Gilwell is my favorite part of Wood Badge

I stood there on the side of a rocky camp road, in between a dentist and a real estate agent. We were just three of the 48 men and women standing in a silent line. Then there was a horn blast in the distance. And we started filing into a small field (I believe it was an archery range at one point) with a rustic wooden sign that said Gilwell.

As we filled in, followed our den chiefs and formed 3/4 of a perfect square, with the senior staff of Wood Badge course n2-388-14 making the final side. While all us participants were eager and excited, we took a cue from the staff that this was a place of reverence. The fun of wood badge would be mostly past the little trail that led into Gilwell Field.

The field which symbolically represents Gilwell Park in the UK where the first wood badge course was given nearly 100 years ago by Lord Baden Powell himself. This place was to be treated as if it were Gilwell itself. And for many of us, the field that was our Gilwell will always hold a place in our hearts.

Little did I know the scope of what the next three days (and another three days) would hold for me and the rest of Pack 1. The fun and commaradire of each of those days would be different and have different challenges. But the one constant was each day we met at Gilwell. I know that we were usually on the field for only 20 minutes or so, but there was a timelessness about it. No one was worried about getting their tickets approved. Or checking on the their work email. Or anything like that. Everyone, staff included were totally present in the moment. It was quiet and you could hear whoever was speaking clearly and heard his or her words. The moment was theirs.

Spoiler alert wood badgers soon graduate to Troop 1. The main voice we heard during these gatherings was that of the Senior Patrol Leader. He was in charge of Troop 1. It was his job to get several dozen adult to get into the mindset of Boy Scouts and really enjoy the program. Because if you have scouters who are not playing along. The whole thing doesn't work. And with the exception of the first Gilwell gathering, the SPL leads the troop in “the song.” I will admit, I love the song. Yes it's odd and goofy. But once it's in your head it is there forever, in a good way. Driving home from the first weekend I found myself singing the song. It takes a special kind of person to be a SPL for a wood badge course, and Fred (my SPL) was (and is) that kind of person. You always had to be on and positive, even though like all the participants you are tired, are thinking of things away from camp and trying to keep a super tight schedule as close to on schedule as humanly possible.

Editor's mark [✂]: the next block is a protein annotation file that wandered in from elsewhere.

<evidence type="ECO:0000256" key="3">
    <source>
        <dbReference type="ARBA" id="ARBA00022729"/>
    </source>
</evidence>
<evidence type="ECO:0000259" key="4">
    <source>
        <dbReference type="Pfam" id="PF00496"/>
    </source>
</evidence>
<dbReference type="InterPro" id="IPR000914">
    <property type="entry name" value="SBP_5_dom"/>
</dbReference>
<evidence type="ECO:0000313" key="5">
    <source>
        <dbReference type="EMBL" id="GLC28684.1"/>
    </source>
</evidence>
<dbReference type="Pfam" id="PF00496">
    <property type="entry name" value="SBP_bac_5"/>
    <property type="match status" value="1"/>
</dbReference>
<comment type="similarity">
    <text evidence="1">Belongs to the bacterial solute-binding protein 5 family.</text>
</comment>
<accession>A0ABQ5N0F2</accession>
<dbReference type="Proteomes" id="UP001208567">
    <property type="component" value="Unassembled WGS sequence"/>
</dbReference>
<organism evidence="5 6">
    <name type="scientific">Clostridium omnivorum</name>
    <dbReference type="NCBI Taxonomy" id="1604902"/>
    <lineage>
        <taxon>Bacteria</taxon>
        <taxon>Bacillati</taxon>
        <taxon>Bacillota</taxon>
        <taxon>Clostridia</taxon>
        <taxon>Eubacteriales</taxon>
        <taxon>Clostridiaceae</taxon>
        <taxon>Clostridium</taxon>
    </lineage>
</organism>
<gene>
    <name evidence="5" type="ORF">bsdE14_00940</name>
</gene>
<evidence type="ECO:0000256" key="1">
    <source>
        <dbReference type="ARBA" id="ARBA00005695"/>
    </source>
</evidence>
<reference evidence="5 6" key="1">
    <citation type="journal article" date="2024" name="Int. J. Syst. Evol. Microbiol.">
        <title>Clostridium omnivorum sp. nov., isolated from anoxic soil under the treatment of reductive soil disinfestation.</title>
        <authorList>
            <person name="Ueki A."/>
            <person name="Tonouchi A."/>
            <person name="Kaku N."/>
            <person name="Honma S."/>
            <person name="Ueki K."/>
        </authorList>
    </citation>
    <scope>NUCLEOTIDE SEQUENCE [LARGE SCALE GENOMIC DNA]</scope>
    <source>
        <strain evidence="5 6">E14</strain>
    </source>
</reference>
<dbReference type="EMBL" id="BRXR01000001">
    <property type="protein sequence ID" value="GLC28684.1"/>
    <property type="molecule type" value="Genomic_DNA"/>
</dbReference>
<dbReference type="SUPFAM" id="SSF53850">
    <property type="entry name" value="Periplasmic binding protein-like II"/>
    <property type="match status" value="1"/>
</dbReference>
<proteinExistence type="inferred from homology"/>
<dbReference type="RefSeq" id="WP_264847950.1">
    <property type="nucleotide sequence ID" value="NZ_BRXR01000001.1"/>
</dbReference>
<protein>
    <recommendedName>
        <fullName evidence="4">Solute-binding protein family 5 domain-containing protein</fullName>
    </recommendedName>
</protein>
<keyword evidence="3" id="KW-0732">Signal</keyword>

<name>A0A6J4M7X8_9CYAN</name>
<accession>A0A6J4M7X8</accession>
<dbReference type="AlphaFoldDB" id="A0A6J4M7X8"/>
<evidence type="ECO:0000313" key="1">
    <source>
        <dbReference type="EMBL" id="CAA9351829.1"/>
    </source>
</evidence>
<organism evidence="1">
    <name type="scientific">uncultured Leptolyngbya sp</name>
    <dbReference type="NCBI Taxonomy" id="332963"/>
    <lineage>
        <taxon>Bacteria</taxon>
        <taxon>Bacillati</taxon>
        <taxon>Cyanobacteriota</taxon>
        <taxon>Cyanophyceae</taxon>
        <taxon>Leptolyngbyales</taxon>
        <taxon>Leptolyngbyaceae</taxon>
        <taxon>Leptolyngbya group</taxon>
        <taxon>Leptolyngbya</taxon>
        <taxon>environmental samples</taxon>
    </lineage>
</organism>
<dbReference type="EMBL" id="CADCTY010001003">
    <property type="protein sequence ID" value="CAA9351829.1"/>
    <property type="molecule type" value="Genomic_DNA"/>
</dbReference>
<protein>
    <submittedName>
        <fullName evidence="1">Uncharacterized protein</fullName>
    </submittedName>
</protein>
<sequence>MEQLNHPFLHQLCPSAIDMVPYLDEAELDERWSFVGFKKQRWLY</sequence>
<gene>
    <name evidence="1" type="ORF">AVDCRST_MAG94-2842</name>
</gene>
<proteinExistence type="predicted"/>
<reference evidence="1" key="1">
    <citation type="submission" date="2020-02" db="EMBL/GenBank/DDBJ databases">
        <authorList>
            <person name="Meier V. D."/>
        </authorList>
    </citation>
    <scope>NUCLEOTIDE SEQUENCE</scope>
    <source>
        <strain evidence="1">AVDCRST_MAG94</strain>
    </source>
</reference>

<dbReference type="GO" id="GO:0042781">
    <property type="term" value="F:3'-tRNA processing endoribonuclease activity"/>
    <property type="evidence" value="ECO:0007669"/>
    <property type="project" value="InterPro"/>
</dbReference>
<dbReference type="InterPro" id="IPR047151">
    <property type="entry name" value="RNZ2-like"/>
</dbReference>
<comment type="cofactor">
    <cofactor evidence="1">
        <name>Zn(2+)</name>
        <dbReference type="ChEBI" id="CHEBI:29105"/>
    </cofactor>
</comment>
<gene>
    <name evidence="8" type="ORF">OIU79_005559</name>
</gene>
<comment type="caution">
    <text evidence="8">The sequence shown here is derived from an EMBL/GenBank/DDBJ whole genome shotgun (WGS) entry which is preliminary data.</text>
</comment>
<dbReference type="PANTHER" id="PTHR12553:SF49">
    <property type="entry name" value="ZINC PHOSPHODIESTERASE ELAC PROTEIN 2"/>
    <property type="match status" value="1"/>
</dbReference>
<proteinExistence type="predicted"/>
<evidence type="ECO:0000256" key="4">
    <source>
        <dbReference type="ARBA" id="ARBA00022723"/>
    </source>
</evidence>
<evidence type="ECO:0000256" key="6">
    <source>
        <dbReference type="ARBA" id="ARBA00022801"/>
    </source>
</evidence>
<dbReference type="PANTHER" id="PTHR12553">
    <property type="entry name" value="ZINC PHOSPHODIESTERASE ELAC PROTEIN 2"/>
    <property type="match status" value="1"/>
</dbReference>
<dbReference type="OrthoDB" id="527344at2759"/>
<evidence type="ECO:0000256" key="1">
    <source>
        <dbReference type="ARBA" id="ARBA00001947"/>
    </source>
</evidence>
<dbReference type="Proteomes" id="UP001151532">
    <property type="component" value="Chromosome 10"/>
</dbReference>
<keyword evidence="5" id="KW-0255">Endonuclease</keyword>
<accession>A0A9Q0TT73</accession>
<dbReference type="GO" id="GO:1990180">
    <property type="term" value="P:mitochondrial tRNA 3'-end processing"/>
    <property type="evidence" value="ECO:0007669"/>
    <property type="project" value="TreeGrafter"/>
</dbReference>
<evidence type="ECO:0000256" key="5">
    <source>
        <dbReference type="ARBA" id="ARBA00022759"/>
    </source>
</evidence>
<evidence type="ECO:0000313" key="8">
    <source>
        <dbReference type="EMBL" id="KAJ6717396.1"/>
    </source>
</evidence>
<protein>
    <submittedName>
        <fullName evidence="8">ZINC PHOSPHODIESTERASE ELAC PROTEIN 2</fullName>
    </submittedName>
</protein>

Our course director, like any good scoutmaster did very little speaking. But near the end of each Gilwell he would give his Scoutmasters Minute. Scott, an actual Director, gave these impassioned scoutmaster's minutes mixing in what we had already seen with a preview of what we would be seeing. His tone was warm but stoic, just imagine what a scoutmaster in a Norman Rockwell painting would sound like.

These gatherings were an idealized version of an opening to any scout meeting. I've never been to a scout opening so formal. But that is what makes it so special. Yes there is some fun had on Gilwell, when the symbols of the program and service patrols are exchanged. There is some merriment, and guess what the song is fun.

After I took the course and earned my beads, I was asked to staff the course two more times And each of those courses were different and special in their own way. But the one consistent thing about them was Gilwell. And even though torrential rain forced Gilwell to be held indoors twice on the last course I staffed, Even though I saw the countless hours of work it took to make Gilwell gatherings (particularly the first one) seem both perfect and  natural. It was still my favorite part.

Yes I liked the games, the campfires, the presentations, the hanging out and meeting new people, and very drowsy late night staff meetings. But to me nothing else is as good as lining up and walking onto a field in Upstate New York or New Jersey that becomes transformed (at least temporarily) to a field outside of London.

When the last day of my course ended and as I walked off Gilwell for the last time. I paused I knew that I would never be back at my Gilwell.

If you haven’t taken Woodbadge, it's something you should do not just for your scouts but for yourself. Follow this link to find a course taking place near you. And if you are in the New York tri-State area I cannot recommend taking Course N2-388-18 at Durland Scout Camp in Putnam Valley NY. My old SPL Fred is taking the reigns as course director.


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